FMPA Laywer Martin Price explains…
Unfortunately, the recent financial issues at Bolton and at Bury have brought the issue of insolvency within football clubs into sharp focus once more.
On the face of it a football club is no different to any other limited company and therefore an employee’s employment law rights should the club become insolvent are limited. These rights depend upon which legal form of insolvency the club enters into, the most common one being administration and less common but more terminal, liquidation.
In an administration the employer becomes XYZ Football Club Limited (in administration). The administrators do not become your employer, they act as agents for the company in administration with a view to selling the club as a going concern or realising the value of assets for the benefit of the creditors. If no sale can be achieved it is almost inevitable that the club would enter liquidation, which spells the end of the road for the club.
If the administrators continue to employ you for 14 days or more after their appointment they will “adopt” your contract of employment. This means that wages and salaries (including holiday pay) which accrue after the 14-day period will have to be paid ahead of the administrator’s fees and any payments to other unsecured creditors. For this reason, unless there is a strong possibility of a sale, administrators will be very reluctant to adopt the employment contracts of all but the most crucial employees. In a football context this might be a player still under contract who has a significant transfer value.
In an administration arrears of salary are limited to maximum of £800 as “preferential debts” which are payable in full after anyone who has a secured debt and the costs of the administration. In practice, it is unusual for there to be enough money left over for the payment of preferential debts.
Assuming that your contract is not “adopted” then debts owed by the club to you under your contract of employment will be unsecured debts and therefore it is very unlikely that you would get any more than a few pence in the pound should the club exit administration by way of a negotiated deal with the creditors.
In addition, whether or not your contracts have been adopted, certain further payments can be claimed from the government’s national insurance fund. These are:-
• Arrears of a maximum of 8 weeks’ pay (capped at a maximum of £525 per week)
• Notice pay of one week (capped at a maximum of £525) for every complete year of service up to a maximum of 12 weeks
• A maximum of 6 weeks accrued but untaken holiday pay, again subject to a maximum of £525 for each week.
So, if your club goes into administration and your contract is not adopted then your entitlements are very limited if the administrator does not find a buyer and the club goes into liquidation. If your contract is adopted, then the position becomes slightly better but in reality not much better should a buyer not be found and liquidation follows.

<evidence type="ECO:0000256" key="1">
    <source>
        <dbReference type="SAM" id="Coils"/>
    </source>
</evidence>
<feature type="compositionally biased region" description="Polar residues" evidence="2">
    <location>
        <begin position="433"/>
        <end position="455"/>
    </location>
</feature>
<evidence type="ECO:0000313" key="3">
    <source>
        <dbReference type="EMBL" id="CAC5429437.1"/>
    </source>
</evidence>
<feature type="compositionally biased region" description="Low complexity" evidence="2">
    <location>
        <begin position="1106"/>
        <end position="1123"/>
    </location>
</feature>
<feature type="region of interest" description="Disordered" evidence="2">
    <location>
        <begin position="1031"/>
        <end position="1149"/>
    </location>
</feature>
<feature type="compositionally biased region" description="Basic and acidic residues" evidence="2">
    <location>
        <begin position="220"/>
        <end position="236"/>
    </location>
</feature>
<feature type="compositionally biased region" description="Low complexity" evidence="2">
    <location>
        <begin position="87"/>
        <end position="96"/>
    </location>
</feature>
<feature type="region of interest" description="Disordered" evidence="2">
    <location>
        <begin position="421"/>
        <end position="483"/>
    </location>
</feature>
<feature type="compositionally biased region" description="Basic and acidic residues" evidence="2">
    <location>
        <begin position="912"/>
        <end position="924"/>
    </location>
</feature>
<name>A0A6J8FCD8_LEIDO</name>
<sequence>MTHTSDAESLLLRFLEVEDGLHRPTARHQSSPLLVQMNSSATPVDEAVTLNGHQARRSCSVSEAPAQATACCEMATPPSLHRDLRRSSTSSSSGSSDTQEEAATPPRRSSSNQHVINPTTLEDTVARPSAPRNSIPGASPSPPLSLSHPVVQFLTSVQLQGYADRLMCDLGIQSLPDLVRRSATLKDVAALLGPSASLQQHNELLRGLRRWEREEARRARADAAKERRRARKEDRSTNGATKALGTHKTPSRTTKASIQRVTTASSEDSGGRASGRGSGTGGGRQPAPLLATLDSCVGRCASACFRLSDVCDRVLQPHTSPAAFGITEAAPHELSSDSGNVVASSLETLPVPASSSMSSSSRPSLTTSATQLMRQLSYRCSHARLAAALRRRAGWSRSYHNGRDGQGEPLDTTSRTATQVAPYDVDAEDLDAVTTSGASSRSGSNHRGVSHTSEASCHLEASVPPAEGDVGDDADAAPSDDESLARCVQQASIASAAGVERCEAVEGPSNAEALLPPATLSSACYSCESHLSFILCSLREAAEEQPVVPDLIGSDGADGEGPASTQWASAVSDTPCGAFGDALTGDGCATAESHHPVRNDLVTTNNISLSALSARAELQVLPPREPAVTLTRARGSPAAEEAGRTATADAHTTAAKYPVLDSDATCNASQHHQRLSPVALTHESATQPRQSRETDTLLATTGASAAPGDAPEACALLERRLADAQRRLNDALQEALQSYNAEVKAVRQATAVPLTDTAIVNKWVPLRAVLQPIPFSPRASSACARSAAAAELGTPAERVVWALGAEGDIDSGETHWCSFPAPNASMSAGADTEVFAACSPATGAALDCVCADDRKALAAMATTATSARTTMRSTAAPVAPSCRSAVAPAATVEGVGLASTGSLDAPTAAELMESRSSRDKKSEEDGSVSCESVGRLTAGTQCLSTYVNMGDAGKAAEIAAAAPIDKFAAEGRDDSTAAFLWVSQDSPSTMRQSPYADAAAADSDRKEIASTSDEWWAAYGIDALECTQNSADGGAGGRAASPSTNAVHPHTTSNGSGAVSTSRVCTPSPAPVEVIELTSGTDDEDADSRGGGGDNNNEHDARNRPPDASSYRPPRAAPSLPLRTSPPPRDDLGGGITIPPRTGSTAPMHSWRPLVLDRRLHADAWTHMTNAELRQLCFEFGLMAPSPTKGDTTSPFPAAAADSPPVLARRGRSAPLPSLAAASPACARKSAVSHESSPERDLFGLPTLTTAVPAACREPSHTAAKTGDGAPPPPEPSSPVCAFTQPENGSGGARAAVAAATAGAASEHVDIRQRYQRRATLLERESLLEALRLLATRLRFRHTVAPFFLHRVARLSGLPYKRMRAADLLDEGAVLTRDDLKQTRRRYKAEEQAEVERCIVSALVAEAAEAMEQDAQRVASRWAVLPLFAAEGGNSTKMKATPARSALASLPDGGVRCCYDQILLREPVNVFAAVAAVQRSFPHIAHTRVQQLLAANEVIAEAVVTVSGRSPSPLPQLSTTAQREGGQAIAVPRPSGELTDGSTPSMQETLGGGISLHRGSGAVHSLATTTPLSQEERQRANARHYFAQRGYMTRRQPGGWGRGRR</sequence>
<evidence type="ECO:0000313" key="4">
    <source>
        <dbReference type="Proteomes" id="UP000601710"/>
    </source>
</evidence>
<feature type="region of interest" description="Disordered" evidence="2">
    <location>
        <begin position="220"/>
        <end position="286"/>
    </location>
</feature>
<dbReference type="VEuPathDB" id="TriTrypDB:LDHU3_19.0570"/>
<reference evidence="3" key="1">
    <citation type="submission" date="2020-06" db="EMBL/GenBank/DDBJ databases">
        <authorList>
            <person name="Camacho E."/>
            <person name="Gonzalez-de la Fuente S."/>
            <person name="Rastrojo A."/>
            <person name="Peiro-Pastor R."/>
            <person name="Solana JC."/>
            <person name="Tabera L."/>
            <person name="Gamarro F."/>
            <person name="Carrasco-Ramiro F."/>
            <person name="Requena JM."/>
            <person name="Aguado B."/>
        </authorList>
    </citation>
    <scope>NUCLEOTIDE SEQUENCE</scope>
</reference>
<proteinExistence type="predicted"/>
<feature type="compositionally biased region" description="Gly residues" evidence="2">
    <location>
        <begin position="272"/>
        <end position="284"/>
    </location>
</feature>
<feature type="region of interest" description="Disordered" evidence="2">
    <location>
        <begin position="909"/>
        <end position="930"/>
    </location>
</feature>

Looking at things more positively, what if the administrator finds a buyer? This happens in the majority of cases. If you are still employed by the club at the time it is sold, then your contract automatically transfers to the buyer and continues with that buyer e.g. XYZ (2019) Football Club Limited. The new company will also be liable for your arrears of salary over and above the amount that can be claimed from the national insurance fund.
If you have been dismissed by the administrator prior to the purchase, then generally unfortunately you are limited to the amounts you can claim from the national insurance fund as set out above.
So where does the football creditors rule come in and how does it help?
In order to compete in the English Football League (“EFL”) or Premier League, all clubs must hold a share in the EFL or Premier League – the so-called “Golden Share”. The Golden Share can only be transferred from
XYZ Football Club Limited in administration to XYZ (2019) Football Club Limited with the permission of the EFL or Premier League.
The EFL or Premier League will only ratify the transfer of the Golden Share if football creditors are paid in full by the purchaser. As, in effect the club is worthless without the ability to play in the EFL or Premier League, the purchaser’s hands are tied – they must satisfy football creditors in full if they want to play in the EFL or Premier League. Football creditors are defined as the League, other clubs and full-time employees of the club. This includes not only players and managers but all full-time backroom staff.
If you are a football creditor, your arrears of pay must be paid in full before the Golden Share will be transferred. If you have left the club, your arrears must still be met in full i.e. you will not be subject to the £800 cap and you are in a much better position. If you are still employed by the club in administration at the point of transfer, not only do your arrears of pay have to be paid in full but also your contract will transfer to the new owner on the same terms thus preserving your future rights too.
This is a technical and complicated area and so I have tried to summarise it in the diagram above. As always if you are worried contact Eamonn and his team and you will be signposted to the necessary advice. Contact the FMPA on 0333 4567897 or email email@example.com